But biblical Christianity teaches us that evil is not only real; it is the default human condition. Since the Fall, we are hard-wired for evil, not for good. Biblical Christianity teaches us that grace is extraordinary, not ordinary, and that even Christians are shot through with sin. Why do we believe that cultures that have not had a significant Christian presence for more than one thousand years (if ever), that have lived and died by the sword for every generation in living memory, and that are locked in the hate-fueled grip of jihadist Islam, will be transformed by schools, tea, and books, all delivered with a smile by well-meaning Americans?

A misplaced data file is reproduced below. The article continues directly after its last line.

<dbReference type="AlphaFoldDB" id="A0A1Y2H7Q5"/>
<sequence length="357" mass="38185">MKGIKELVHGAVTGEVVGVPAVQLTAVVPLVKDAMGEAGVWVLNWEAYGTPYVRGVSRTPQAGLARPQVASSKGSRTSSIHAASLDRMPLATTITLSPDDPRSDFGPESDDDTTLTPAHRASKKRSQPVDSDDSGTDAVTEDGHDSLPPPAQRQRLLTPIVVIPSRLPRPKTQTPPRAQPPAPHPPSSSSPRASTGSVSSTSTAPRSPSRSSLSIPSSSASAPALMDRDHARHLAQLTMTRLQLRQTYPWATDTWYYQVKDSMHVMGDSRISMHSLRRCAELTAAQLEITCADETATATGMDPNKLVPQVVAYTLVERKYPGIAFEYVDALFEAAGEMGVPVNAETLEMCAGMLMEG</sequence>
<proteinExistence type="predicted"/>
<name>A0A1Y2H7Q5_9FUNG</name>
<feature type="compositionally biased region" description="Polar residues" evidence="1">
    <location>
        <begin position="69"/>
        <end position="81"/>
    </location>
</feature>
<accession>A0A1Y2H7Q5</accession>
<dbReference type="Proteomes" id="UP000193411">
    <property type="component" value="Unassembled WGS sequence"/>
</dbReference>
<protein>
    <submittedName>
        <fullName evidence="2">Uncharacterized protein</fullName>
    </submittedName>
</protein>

The Taliban and al Qaeda are grotesquely evil. In regions they control, they will immediately kill anyone they perceive as a threat to their military or cultural domination. That is a fact. We can build 10,000 schools, but if the schools are not safe, if the curriculum is not countercultural (and often counter to their own faith), and if the education does not continue well into adulthood, then we are simply chasing after the wind. Nicholas Kristof points out that a school is cheaper than a Tomahawk missile, and this is true. But could anyone build a girls' school in Taliban-held areas of Afghanistan before the Tomahawks?
Why did we believe Greg Mortensen? Because we wanted to believe him. Because we still can't understand the enormity of the evil we face. Because we actually believe that a few cups of tea can bridge a yawning cultural and spiritual gap that has existed for more than a millennium.
The story he wanted to tell is the story we wanted to hear.